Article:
Ever heard of the saying ‘No Pain, No Gain’? This usually goes through my mind at the gym but it has a whole new meaning in business. Latest research from B2B consulting company Altify shows that when sellers are able to uncover the customer’s business problem, their sales cycle decreases by 21 percent. Even more interesting news, is that 32 percent say they are not effective at uncovering the customer’s business problem. ie. their Pain.
Made Pain My Business
I’ve made it the cornerstone of my marketing consulting process to not only uncover a prospect’s pain but to teach companies how to systematize their messaging on that very pain. For example, when we researched a shipping company’s prospects’ pain, it turned out that sensitive materials such as chemicals were often delayed due to the increased complexity of handling. These delays were costing millions of dollars to the construction industry. The plan then became to make this ‘pain’ the crux of our messaging both on the website and in pitches.
Going In Blind
When a company goes in with a canned presentation and no real demonstration of its expertise in a specific industry or its pain points, every meeting with the prospect is a wasted opportunity. Wasted time for the prospect (yes, I’ve wasted enough time with clueless vendors over the past 20 years as a corporate purchaser of services) and wasted time for the seller who busted their gut trying to get a meeting with key decision makers. When my client who was a generic leadership coach niched in the pain point of ‘the inability to make decisions at the mid management level’ in small manufacturing plants, she had a much better closing rate. She had the confidence and the hook to get CEOs to now talk to her about this very specific problem. Prior to our work together, she’d go into sales meetings blindly trying to guess at what the prospects’ leadership issue might have been and it was a hit and miss game.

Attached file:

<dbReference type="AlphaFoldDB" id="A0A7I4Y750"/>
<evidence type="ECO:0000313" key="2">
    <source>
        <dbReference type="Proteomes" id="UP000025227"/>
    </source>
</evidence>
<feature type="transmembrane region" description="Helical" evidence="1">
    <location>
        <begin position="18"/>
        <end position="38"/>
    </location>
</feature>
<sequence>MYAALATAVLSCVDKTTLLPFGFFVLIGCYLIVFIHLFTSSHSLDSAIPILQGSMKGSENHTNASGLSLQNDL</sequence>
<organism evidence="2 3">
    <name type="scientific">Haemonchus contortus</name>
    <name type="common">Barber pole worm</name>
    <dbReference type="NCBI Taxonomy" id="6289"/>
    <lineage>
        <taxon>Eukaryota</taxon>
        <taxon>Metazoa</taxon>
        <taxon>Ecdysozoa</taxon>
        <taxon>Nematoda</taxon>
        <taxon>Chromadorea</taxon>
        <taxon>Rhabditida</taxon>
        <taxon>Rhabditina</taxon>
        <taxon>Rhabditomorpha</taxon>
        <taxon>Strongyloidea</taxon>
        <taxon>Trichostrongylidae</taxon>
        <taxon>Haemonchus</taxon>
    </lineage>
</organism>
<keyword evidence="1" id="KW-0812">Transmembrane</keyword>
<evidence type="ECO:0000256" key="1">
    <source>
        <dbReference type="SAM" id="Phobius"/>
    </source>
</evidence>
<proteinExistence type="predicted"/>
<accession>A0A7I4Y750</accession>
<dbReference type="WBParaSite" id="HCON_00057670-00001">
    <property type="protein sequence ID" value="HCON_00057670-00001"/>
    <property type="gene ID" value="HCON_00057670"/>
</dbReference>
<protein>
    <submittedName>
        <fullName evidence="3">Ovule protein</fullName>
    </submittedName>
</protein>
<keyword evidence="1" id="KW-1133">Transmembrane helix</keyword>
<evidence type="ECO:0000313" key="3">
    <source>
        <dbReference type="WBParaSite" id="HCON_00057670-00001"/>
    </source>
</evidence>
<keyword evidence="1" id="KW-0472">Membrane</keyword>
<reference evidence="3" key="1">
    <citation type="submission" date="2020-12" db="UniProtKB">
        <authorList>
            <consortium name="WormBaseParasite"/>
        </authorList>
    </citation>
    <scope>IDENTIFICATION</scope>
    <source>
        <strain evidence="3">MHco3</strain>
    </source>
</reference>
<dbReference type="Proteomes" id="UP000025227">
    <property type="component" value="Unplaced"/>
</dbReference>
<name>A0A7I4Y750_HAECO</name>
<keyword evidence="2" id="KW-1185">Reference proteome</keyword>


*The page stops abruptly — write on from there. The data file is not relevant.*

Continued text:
How To Stop The Guessing Game
When we start working with a company to grow their sales, the first thing we do is try to pick an industry or an interest group to target. We research the most viable one through one on one conversations with prospects in those groups. We then ask them about what pain points our expertise could most help them with. We pick the most salient and costly problem and voila, we position the company as an expert in that pain point. It’s as easy as that to figure out the prospects’ pain and to specialize in it. What’s less easy is the process of selecting the targets and the analysis of the data coming from the interviews. But the gist of it is a simple process. It’s how marketers have figured out how to market for hundreds of years. Humans don’t really change. Tools do.
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